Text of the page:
With a long weekend coming up, I fully intend to devote some of the time towards creating a well-organized Red Sox team collection. The problem is, I don't really know where to start.
Yesterday's Red Sox-only package from the Team Collector's drew attention to the fact that while I have organized my Red Sox player collections almost meticulously, I haven't been able to do the same for the rest of my Sox cards.
These are the cards of the players I don't collect, and my inexperience with team collecting has left hundreds of pages of cards in a binder without the proper means of organization. The problem is, I don't exactly know how to organize them.
Currently, I have the idea to keep the cards organized by decade and later by year as I continue to acquire more cards, but I'm not sure if that's the best way to do things. With all sorts of Red Sox player collections, it would be impossible to build team sets of my choice given I collect a couple dozen different Sox players.
Because of that, I think organizing these cards by decade and eventually, by year, would be my best bet. However, any tips from other team collectors would be greatly appreciated.
Now that I've talked about my Red Sox team collection, let's move on to the 37th page of my frankenset. Page #37 starts in 1967 Topps with card #325 and continuing through 1991 Fleer and card #333. All in all, 5 different decades are represented across this page.
#325 1967 Topps Chico Cardenas
Chico Cardenas' card is one of the first that comes to mind when I think about the 1967 Topps set. It's not a product I'm super familiar with, so cards like Cardenas, Yastrzemski, and Banks have become easily recognizable for me. Everything about this card, from the colors to the holding of the Baseball, serves to represent 60s cards very well.
#326 1998 Bowman Alex Ramirez
It's cards like this one, featuring what appears to be a Spring Training shot, that gets me excited for what's to happen in Baseball over the next few months. With less than a month until pitchers and catchers report, we're slowly but surely starting to see Baseball start up again. Plus, there are only just over 2 months until Opening Day.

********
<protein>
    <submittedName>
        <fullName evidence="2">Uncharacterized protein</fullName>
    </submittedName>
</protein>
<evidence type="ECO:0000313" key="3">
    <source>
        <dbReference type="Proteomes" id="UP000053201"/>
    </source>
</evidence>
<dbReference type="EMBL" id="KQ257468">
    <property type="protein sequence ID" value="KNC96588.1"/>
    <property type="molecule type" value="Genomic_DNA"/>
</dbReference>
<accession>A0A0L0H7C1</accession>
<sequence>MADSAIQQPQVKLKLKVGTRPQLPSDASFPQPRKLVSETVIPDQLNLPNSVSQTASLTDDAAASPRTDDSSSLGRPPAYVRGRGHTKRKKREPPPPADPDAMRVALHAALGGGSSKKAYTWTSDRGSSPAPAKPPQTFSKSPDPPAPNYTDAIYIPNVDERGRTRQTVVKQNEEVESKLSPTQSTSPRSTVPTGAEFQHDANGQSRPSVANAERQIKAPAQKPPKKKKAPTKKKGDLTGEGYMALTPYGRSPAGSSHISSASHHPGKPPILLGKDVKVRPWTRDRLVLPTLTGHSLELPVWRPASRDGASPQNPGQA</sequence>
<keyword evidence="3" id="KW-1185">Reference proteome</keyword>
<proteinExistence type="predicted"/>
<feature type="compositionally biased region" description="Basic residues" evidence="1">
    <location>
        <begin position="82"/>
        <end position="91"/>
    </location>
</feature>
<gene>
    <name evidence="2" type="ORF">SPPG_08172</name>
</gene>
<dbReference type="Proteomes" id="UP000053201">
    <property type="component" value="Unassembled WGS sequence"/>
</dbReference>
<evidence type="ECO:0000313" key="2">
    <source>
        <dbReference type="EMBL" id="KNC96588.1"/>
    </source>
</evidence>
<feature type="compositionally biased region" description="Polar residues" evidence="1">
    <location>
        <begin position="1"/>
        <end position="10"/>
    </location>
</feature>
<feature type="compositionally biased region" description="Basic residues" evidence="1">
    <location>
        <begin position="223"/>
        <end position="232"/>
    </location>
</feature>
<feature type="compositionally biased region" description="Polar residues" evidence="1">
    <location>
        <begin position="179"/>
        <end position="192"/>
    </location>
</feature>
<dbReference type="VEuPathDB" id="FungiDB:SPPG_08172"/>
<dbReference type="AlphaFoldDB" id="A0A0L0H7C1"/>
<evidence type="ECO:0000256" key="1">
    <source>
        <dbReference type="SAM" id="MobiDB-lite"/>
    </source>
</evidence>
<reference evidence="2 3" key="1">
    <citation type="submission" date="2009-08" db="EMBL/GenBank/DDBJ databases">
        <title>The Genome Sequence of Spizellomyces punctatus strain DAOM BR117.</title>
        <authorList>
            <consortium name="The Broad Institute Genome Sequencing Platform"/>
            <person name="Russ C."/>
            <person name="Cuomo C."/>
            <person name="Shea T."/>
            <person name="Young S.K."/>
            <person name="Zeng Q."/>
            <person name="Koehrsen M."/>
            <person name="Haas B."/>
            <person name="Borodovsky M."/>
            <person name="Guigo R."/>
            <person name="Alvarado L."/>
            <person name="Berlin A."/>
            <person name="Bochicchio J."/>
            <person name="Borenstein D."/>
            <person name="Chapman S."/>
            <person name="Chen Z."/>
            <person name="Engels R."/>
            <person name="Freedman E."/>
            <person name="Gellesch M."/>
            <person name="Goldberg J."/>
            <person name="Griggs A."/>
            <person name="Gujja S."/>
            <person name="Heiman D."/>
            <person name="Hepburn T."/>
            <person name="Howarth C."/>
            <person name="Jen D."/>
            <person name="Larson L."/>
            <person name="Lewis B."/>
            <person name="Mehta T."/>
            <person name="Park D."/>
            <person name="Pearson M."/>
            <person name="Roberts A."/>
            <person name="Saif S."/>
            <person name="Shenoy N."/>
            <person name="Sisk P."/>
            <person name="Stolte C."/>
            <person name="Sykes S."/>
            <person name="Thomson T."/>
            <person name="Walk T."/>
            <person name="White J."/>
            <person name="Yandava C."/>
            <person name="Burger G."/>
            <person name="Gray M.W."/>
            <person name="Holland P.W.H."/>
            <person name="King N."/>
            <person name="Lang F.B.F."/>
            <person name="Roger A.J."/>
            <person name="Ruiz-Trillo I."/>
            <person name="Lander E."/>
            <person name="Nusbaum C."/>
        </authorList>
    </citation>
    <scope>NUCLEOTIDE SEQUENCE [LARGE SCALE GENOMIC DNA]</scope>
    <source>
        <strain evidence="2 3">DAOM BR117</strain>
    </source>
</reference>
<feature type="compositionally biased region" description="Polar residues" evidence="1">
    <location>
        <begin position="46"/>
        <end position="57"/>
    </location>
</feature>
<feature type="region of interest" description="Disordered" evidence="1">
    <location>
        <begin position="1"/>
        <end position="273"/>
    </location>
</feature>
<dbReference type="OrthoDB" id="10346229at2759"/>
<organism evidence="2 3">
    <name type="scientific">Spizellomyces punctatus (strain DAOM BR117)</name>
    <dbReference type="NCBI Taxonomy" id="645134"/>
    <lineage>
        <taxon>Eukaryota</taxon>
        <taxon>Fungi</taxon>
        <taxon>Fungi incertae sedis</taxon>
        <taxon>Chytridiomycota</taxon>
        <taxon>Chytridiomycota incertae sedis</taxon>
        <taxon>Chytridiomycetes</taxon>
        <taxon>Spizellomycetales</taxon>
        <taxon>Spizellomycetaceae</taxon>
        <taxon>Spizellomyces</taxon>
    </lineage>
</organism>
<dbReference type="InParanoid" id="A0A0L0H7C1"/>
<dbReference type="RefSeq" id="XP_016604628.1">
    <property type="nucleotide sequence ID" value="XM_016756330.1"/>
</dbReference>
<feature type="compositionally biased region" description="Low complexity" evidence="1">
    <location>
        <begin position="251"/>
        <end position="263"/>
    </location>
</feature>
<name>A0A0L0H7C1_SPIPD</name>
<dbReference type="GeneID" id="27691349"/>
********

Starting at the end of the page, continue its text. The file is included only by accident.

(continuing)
#327 1958 Topps Gary Bell
The 2nd vintage set to appear on page #37, 1959 Topps is a classic set that we've had the pleasure to see reproduced twice, once in 2008 Topps Heritage and just last year in Archives.
The set seemed to fix any major problems from the 1958 set while creating a unique design with lots of well-executed features, specifically, the amount of color Topps included while still having enough space for the picture.
#328 2013 Topps Gypsy Queen
Seeing this card today reminded me of the fact that Denard Span played for the Washington Nationals. A journeyman throughout his career, Span has played for the Twins, Giants, Rays, Mariners, and I'm sure there are other teams I'm forgetting in addition to the Nationals. While I wish the photo was a bit clearer, I like the inclusion of the rarely-shown dark blue Washington jerseys.
#329 1984 Topps Pat Tabler
Speaking of rarely-utilized uniforms, I don't see these navy blue Cleveland Indians uniforms from the 80s on cards all too often. Typically, the 70s promote the all-red jerseys while the 80s focus on the all-white uniforms, leaving very few cards with what I believe to be some excellent jerseys, the dark blue home uniforms.
#330 2014 Topps Daniel Webb
I might as well continue to talk about uniforms since this Daniel Webb card from 2014 Topps is giving me a good reason to. That's because the iconic White Sox uniforms from the 80s are shown on this card as a throwback, and they're easily some of the best jerseys I've ever seen in my life. Seriously, who could look at these awesome, colorful uniforms and not get excited?
From what I see, the White Sox use them as throwbacks somewhat often, an excellent decision, in my opinion.
#331 1985 Donruss Jeff Reardon
The black-bordered 1985 Donruss set could possibly be the greatest Donruss product ever released, and it would be even better if the company could up their game when it comes to card backs. Even with that being said, black borders, no matter how thick or slim, look superb on cards, and it's time for Topps to realize that again and use black more in Baseball card base sets.
#332 1998 Bowman John Halama
Is it me or is the Astros logo on this card unusually small? I don't think I've ever seen such a small logo ever on a Baseball card before. And the thing is, the other 1998 Bowman card on this page features a normal-sized Cleveland Indians logo, leading me to wonder what happened to John Halama's card here.
#333 1991 Fleer Darnell Coles
I'd be remiss if I didn't point out the fact that this picture was taken at Fenway Park, the Green Monster really serving to enhance the rest of the card. Seeing the Citgo sign in the background brings back a lot of memories of going to Red Sox games. I'm definitely longing for Baseball to come once again even more after looking at this card.